1. 1. AhnS. 2002 Competition, innovation and productivity growth: A Review of Theory and Evidence, OECD ED Working Papers 317
  2. 2. AndersonK.SwinnenJ. 2008 Distortions to agricultural incentives in Eastern Europe and Central Asia, World Bank, 978-0-82137-420-7 Washington D.C.
  3. 3. BečvářováV.VinohradskýK.ZdráhalI. 2009 Czech agriculture and the development of price environment in the EU common market Folia Universitatis agriculturae et silviculturae Mendelianae Brunensis II/11 978-8-07375-368-9 101 pp.
  4. 4. BoehljeM. D.HofingSchroederS. L.R. C. 1999 Farming in the 21st century. Staff Paper 99-9 999 , Department of Agricultural Economics, Purdue University, USA
  5. 5. BoehljeM. D.AkridgeJ. T.KalaitzandonakesN. G. 2002 Preparing for Success in the Agribusiness Marketplace. Journal of Agribusiness, 20 (1)
  6. 6. ConnorJ. M. 2003 The Changing Structure of Global Food Markets: Dimensions, Effects in Policy Implication. In Changing Dimension of the Food Economy, The Hague
  7. 7. DavisJ. H.GoldbergR. A. 1994 A Concept of Agribusiness. University of Arkansas, Montana State University, 6th edition
  8. 8. Goldberg, R.A 1998 Why the International Agribusiness Management? In Global Agribusiness for the future, Boston, IAMA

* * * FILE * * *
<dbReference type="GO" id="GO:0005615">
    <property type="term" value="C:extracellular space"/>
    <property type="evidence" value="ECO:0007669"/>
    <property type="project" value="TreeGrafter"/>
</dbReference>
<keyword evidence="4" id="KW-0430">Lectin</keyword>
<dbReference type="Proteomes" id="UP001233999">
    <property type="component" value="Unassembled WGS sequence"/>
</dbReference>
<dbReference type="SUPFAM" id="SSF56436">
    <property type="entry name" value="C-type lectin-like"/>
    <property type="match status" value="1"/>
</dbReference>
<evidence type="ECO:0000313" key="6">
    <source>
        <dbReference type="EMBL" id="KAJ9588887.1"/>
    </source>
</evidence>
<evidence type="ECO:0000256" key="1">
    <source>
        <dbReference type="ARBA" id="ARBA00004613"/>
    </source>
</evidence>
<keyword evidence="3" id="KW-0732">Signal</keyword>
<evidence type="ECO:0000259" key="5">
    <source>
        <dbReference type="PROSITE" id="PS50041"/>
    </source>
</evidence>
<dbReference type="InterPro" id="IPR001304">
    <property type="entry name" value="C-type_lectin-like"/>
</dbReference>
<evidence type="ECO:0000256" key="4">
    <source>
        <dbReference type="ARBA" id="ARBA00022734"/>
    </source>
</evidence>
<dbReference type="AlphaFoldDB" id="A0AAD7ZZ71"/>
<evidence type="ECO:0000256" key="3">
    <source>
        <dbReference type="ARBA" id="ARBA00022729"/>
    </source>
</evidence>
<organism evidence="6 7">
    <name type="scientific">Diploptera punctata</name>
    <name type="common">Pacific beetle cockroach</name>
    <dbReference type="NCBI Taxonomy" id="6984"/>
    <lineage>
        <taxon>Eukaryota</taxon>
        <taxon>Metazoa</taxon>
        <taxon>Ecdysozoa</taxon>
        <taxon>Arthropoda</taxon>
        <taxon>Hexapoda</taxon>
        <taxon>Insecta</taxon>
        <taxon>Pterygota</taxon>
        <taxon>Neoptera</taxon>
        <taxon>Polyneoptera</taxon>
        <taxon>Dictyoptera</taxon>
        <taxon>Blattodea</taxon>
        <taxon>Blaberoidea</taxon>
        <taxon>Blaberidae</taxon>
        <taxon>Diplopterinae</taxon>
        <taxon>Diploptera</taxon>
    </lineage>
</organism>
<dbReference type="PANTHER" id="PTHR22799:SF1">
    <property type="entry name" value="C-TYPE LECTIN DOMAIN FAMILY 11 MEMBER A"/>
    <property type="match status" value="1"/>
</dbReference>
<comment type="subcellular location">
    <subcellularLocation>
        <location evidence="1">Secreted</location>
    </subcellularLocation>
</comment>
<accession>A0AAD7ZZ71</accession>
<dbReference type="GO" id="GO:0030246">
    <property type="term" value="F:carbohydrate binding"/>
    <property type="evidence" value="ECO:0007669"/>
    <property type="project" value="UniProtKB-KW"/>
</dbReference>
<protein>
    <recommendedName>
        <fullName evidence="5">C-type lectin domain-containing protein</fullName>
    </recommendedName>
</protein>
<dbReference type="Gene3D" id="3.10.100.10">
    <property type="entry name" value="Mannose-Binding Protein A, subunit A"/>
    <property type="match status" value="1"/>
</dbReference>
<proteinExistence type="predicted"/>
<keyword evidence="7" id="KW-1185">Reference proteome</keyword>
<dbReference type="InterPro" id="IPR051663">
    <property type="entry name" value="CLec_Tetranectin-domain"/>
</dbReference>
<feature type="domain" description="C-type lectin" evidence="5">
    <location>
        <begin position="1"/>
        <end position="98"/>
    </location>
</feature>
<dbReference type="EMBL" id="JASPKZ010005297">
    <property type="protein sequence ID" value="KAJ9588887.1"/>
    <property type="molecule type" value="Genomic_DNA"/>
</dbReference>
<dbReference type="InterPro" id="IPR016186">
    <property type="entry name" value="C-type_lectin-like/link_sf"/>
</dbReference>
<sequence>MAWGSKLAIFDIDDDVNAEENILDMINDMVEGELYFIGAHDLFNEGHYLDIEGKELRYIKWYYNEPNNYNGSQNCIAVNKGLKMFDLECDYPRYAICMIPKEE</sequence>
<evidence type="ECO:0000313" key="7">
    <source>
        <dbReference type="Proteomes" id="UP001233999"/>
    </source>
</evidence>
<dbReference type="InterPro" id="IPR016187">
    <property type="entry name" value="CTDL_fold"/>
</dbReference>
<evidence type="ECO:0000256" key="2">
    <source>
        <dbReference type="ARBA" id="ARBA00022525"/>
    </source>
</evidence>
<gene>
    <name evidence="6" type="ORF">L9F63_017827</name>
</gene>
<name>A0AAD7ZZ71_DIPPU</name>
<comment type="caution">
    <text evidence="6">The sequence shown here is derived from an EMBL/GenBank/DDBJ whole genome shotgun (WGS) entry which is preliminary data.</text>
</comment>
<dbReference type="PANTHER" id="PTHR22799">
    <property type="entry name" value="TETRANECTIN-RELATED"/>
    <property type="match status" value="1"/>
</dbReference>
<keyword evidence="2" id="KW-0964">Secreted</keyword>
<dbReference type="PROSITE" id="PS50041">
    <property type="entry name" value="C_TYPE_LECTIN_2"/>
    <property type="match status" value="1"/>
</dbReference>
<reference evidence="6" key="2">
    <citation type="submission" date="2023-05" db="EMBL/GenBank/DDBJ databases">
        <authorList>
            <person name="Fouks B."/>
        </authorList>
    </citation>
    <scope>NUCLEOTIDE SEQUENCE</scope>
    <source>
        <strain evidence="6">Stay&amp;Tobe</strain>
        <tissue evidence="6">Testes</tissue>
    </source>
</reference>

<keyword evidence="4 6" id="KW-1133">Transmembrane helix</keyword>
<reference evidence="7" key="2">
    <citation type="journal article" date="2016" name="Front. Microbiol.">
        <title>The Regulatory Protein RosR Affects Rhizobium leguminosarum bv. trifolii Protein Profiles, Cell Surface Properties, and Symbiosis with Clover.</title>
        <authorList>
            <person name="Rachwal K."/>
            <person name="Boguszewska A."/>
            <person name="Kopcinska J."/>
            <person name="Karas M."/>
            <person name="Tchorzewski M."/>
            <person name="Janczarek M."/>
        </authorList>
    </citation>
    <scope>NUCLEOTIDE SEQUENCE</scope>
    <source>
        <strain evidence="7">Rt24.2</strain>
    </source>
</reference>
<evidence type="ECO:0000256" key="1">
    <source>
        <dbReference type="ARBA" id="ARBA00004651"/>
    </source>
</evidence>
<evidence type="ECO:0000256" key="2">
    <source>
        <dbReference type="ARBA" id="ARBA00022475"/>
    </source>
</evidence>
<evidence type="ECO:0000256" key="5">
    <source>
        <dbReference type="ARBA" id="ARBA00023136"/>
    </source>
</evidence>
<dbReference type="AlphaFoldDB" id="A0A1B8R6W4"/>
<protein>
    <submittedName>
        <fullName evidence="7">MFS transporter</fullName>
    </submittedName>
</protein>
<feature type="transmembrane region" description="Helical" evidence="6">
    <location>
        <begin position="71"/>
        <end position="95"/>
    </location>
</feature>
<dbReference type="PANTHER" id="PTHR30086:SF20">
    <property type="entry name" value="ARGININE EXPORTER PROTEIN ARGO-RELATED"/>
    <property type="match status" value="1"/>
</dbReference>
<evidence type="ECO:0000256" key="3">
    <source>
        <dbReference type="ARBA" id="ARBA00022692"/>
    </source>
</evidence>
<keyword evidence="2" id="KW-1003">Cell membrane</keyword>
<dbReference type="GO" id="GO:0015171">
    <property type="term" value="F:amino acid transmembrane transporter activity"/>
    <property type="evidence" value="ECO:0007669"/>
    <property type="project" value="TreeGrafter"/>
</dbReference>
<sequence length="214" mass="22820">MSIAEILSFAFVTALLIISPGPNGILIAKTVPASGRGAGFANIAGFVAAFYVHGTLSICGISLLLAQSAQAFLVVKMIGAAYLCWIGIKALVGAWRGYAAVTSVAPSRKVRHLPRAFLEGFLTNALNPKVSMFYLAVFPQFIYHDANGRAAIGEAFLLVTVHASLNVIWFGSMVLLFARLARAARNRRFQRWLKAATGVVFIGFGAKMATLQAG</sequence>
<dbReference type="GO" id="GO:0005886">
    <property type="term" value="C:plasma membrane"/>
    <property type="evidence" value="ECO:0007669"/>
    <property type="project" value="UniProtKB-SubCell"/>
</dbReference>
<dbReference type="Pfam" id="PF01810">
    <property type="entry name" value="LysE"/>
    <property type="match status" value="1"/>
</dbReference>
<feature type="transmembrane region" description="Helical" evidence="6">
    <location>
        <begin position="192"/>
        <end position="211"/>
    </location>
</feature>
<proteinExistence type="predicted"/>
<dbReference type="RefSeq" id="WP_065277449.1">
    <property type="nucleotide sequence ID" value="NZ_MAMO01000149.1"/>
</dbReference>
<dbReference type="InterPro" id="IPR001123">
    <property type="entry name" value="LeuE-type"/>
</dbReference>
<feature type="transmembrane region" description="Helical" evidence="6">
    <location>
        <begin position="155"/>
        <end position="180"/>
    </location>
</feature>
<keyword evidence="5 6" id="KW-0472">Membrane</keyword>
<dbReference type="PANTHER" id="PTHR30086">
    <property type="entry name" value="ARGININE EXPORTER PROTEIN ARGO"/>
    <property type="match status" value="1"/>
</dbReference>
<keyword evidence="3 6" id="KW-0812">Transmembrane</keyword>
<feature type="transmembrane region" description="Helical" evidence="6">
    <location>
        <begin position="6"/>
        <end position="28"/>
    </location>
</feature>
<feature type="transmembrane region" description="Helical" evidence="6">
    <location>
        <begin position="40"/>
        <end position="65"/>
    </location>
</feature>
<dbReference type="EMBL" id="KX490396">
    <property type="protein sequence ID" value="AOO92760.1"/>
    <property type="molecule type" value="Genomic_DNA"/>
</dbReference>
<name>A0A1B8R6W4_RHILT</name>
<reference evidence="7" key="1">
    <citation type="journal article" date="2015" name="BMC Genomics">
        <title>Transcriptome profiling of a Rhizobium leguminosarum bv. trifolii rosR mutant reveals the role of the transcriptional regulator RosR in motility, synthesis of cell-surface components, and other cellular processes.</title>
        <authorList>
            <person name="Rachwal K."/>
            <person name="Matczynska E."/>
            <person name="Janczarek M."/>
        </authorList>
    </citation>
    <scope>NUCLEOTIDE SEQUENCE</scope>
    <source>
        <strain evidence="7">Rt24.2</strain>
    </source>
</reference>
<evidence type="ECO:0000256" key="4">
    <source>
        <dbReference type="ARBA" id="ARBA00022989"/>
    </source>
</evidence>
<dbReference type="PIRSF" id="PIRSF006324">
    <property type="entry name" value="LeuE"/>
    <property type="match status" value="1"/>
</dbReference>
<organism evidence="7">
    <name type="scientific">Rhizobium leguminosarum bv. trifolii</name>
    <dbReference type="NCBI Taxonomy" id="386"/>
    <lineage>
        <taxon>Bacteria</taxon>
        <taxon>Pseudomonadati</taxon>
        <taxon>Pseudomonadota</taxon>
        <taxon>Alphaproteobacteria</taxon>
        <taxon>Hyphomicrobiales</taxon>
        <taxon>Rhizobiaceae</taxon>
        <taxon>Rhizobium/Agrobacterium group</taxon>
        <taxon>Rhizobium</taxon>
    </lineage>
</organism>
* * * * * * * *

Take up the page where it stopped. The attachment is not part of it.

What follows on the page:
9. 9. HarveyD. R. 1997 Extensions and Political analysis of the Common Agricultural Policy, CAB International, mimeofeaph, 23 pp.
  10. 10. KinseyJ. 2003 Emerging Trends in the New Economy: Consumer, Firms and Science. In Changing Dimension of the Food Economy, 9 pp, The Hague,
  11. 11. SonkaS. T.HudsonM. A. 1999 Why Agribusiness Anyway? SonkaS. T.HudsonM. A. (1999) Why Agribusiness Anyway? Agribusiness, An International Journal. pp. 305-314, An International Journal. 305314
  12. 12. SwinnenJ.RozelleS.XiangT.VandemoorteleT. 2008 A Theory of Standards-Driven Rural Development, LICOS Discussion Papers K. U. Leuven
  13. 13. WestcottP. C.YoungC. E. 2005 Influence of Decoupled Farm Programs on Agricultural Production, Working Paper USDA ERS, 17 pp.
  14. 14. WitzkeH.NoleppaS.SchwarzG. 2008 Global agricultural market trends and their impacts on European Union agriculture. HU, Berlin WP Nr. 84

Written By

Věra Bečvářova

Submitted: 27 October 2010 Published: 01 August 2011